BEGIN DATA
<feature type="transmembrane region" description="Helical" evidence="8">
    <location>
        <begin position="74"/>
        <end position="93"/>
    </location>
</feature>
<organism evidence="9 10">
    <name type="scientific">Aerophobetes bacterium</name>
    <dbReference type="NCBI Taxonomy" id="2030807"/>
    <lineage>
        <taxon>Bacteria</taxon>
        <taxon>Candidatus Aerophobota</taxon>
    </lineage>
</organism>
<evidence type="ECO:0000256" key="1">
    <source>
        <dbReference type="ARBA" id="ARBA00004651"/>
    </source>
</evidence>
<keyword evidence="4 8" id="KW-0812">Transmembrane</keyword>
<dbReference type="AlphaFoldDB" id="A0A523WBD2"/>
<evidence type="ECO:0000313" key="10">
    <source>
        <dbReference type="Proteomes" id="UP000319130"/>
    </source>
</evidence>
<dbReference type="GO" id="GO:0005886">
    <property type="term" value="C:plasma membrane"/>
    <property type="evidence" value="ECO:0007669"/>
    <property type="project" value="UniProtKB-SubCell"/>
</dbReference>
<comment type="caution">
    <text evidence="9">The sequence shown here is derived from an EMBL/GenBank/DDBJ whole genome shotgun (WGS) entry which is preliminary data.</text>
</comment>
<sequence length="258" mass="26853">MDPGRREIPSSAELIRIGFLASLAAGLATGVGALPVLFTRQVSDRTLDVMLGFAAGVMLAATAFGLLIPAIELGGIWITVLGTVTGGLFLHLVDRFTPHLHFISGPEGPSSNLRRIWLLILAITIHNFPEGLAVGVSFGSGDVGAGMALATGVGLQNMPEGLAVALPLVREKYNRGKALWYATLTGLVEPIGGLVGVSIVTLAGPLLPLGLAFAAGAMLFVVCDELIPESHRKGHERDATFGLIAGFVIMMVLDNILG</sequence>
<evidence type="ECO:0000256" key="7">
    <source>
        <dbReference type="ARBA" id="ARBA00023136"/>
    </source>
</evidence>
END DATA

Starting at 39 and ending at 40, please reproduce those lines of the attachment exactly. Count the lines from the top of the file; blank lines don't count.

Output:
    </source>
</evidence>